Greek Mythology >> Bestiary >> Centaurs >> Eurytion


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Heracles and the centaur Eurytion | Athenian black-figure amphora C6th B.C. | The J. Paul Getty Museum, Malibu
Heracles and the centaur Eurytion, Athenian black-figure amphora C6th B.C., The J. Paul Getty Museum

EURYTION was a Peloponnesian Kentauros (Centaur) who forced King Dexamenos of Olenos to agree to let him marry his daughter Mnesimakhe. However when the centaur came to collect his bride, Herakles slew him.

Eurytion was the Peloponnesian version of the Thessalian centaur Eurytion who likewise attempted to steal a bride.


IXION & NEPHELE (Hyginus Fabulae 33)


EURY′TION (Eurutiôn). A centaur who took to flight during the fight of Heracles with the centaurs; but he was afterwards killed by Heracles in the dominions of Dexamenus, whose daughter Eurytion was on the point of making his wife. (Apollod. ii. 5. § 4, &c.; comp. Diod. iv. 33; Hygin. Fab. 31.)

DEXA′MENUS (Dexamenos), a centaur who lived in Bura in Acolia, which town derived its name from his large stable for oxen. (Schol. ad Callim. Hymna. in Del. 102; Etymol. M. s. v.) According to others, he was a king of Olenus, and the father of Deïaneira, whom Heracles seduced during his stay with Dexamenus, who had hospitably received him. Heracles on parting promised to return and marry her. But in his absence the centaur Eurytion sued for Deïaneira's hand, and her father out of fear promised her to him. On the wedding day Heracles returned and slew Eurytion. (Hygin. Fab. 33.) Deïaneira is usually called a daughter of Oeneus, but Apollodorus (ii. 5. § 5) calls the daughter of Dexamenus, Mnesimache, and Diodorus (iv. 33) Hippolyte.

Source: Dictionary of Greek and Roman Biography and Mythology.


Heracles and the centaur Eurytion | Athenian red-figure stamnos C5th B.C. | British Museum, London
Heracles and the centaur Eurytion, Athenian red-figure stamnos C5th B.C., British Museum

Pseudo-Apollodorus, Bibliotheca 2. 83 - 87 (trans. Aldrich) (Greek mythographer C2nd A.D.) :
"Herakles (Heracles) asked for wine, but [the Kentauros (Centaur)] Pholos said that he was afraid to open the cask which was owned jointly be the Kentauroi (Centaurs). But Herakles told him not to worry, and opened the cask himself. Shortly thereafter, picking up the smell of the wine, the Kentauroi appeared at Pholos' cave, armed with rocks and clubs of silver fir. The first two who ventured in . . . Herakles turned back with a volley of fire-brands; he sent arrows after the others . . . The remaining Kentauroi fled this way and that, some to Mount Malea, Eurytion to Pholoe, Nessos to the Euenus river."

Pseudo-Apollodorus, Bibliotheca 2. 91 :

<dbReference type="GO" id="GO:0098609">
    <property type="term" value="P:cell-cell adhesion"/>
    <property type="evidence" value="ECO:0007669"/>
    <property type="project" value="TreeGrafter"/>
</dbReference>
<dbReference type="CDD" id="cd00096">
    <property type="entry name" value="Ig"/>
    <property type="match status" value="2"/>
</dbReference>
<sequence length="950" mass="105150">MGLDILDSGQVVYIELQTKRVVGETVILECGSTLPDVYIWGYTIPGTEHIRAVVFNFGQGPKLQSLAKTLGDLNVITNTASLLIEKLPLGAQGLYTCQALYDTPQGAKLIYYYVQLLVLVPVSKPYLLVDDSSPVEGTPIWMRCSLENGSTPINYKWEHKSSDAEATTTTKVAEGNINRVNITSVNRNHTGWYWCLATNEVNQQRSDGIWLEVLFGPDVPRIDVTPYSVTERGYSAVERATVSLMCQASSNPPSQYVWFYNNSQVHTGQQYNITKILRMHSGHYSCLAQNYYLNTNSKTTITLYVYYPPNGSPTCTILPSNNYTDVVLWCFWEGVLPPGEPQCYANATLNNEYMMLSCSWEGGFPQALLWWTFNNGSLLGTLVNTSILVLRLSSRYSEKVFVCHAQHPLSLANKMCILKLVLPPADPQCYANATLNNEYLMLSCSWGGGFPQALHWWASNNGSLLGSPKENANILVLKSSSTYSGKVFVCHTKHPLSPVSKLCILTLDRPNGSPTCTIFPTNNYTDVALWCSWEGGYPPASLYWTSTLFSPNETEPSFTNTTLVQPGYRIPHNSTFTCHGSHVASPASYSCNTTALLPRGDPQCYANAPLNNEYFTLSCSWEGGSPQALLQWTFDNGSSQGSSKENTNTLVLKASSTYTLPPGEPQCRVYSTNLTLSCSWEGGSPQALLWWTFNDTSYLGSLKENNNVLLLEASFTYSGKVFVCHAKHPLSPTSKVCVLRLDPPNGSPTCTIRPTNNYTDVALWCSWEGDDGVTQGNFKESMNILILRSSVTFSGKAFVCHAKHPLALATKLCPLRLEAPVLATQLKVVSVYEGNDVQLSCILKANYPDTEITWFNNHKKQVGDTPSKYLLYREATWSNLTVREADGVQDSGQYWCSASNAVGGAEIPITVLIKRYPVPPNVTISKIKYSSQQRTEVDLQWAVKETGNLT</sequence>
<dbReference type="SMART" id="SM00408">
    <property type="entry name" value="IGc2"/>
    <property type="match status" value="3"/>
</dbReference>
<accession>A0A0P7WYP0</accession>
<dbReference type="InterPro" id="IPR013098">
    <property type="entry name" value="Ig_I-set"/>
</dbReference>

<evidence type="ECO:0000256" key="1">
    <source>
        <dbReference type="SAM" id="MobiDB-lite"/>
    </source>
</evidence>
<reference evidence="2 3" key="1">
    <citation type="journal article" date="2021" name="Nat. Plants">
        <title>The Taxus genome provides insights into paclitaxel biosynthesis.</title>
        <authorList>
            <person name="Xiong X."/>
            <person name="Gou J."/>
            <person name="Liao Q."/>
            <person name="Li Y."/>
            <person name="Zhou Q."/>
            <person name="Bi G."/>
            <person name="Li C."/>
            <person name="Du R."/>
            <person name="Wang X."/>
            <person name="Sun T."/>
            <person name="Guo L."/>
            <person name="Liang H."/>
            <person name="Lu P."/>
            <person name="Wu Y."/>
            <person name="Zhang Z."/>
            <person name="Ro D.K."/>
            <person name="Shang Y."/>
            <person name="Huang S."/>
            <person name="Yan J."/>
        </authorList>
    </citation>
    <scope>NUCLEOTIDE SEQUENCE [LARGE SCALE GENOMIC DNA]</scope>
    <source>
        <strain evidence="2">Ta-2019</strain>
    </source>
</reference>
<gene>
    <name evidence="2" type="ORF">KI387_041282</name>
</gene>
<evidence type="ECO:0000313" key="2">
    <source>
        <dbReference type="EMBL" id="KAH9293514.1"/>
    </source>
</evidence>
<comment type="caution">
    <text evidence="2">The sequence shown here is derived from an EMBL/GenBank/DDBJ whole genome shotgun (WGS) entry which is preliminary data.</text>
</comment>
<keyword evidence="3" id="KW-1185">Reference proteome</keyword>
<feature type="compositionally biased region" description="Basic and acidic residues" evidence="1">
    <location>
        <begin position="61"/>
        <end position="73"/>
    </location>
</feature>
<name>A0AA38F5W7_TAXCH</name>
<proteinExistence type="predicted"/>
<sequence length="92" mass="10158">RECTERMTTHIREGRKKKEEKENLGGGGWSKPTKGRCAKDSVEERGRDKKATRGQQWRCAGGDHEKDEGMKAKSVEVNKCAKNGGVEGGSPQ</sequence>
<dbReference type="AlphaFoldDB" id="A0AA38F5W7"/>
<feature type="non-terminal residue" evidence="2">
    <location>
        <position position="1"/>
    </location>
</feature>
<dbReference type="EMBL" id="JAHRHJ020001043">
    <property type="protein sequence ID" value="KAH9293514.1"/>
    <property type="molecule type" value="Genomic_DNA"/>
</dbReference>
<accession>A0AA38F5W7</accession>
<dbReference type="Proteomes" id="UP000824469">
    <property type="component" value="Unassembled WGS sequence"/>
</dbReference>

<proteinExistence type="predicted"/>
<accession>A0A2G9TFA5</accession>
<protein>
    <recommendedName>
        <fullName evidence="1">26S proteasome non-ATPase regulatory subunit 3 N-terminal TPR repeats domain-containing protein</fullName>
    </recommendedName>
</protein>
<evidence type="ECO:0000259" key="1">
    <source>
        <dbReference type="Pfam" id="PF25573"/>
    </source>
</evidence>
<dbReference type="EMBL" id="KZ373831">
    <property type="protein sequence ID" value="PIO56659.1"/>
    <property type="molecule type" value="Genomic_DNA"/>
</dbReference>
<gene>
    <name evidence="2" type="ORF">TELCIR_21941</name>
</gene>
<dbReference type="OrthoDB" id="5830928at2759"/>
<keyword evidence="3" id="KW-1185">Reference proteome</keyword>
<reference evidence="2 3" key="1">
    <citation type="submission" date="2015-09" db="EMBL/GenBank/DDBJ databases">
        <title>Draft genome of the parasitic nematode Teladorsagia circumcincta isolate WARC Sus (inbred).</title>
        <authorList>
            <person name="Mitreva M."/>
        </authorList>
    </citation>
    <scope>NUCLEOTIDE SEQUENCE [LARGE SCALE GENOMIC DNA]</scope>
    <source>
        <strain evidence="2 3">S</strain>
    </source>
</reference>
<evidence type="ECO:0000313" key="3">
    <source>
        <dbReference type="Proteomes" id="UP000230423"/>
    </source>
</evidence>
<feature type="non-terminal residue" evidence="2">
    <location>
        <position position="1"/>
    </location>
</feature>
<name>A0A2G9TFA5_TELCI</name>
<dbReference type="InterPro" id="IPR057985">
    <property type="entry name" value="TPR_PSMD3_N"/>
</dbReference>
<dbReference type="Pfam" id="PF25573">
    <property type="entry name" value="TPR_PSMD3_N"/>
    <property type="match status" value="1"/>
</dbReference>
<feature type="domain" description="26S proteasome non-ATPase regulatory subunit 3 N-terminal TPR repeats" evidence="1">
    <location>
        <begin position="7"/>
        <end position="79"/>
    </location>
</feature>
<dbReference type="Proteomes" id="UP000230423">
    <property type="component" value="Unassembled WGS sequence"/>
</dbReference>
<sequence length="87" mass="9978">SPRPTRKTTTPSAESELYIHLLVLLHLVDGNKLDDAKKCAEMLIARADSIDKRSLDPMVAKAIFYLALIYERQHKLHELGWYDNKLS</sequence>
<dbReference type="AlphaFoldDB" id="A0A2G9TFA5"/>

"Herakles made his way to the home of Dexamenos (Dexamenus) in Olenos (Olenus). He found his host about to be compelled to announce the engagement of his daughter Mnesimackhe (Mnesimache) to the Kentauros (Centaur) Eurytion. As Eurytion came to claim his bride, Dexamenos asked Herakles for help, and Herakles slew Eurytion."

Diodorus Siculus, Library of History 4. 33. 1 (trans. Oldfather) (Greek historian C1st B.C.) :
"[Herakles] returned to Olenos to Dexamenos. The latter's daughter Hippolyte was being joined in marriage to Azan, and when Herakles, as he sat at the wedding feast, observed the Kentauros (Centaur) Eurytion acting in an insulting manner towards Hippolyte and endeavoured to do violence to her, he slew him."

Pausanias, Description of Greece 7. 18. 1 (trans. Jones) (Greek travelogue C2nd A.D.) :
"Some forty stades from Dyme the river Peiros flows down into the sea; on the Peiros once stood the Akhaian (Achaean) city of Olenos. The poets who have sung of Herakles and his labours have found a favorite subject in Dexamenos, king of Olenos, and the entertainment Herakles received at his court. That Olenos was from the beginning a small town I find confirmed in an elegiac poem composed by Hermesianax [Greek elegiac poet C4th B.C.] about Eurytion the Kentauros (Centaur)."

Athenaeus, Deipnosophistae 1. 10e (trans. Gullick) (Greek rhetorician C2nd to C3rd A.D.) :
"By way of denouncing drunkenness the poet [Homer] portrays the Kyklops (Cyclops) [Polyphemos], for all his great size, as completely overcome, when drunk, by a small person; likewise the Kentauros (Centaur) Eurytion."

Pseudo-Hyginus, Fabulae 31 (trans. Grant) (Roman mythographer C2nd A.D.) :
"He [Herakles] killed Eurytion the Centaurus (Centaur) because he wooed Dejanira, daughter of Dexamenus, his hoped-for bride."

Pseudo-Hyginus, Fabulae 33 :
"When Hercules had come to the court of King Dexamenus and had violated his daughter Dejanira, promising he would marry her, Eurytion a Centaurus (Centaur), son of Ixion and Nubes [Nephele], after his departure sought Dejanira as a wife. Her father, fearing violence, promised her to him. On the appointed day he came with his brothers to the wedding. Hercules intervened, and killed the Centaur, and led home his betrothed."

Thumbnail Heracles & Centaur Eurytion

O13.1 Heracles & Eurytion

Athenian Black Figure Vase Painting C6th B.C.

Thumbnail Heracles & Centaur Eurytion

O13.2 Heracles & Eurytion

Athenian Red Figure Vase Painting C5th B.C.





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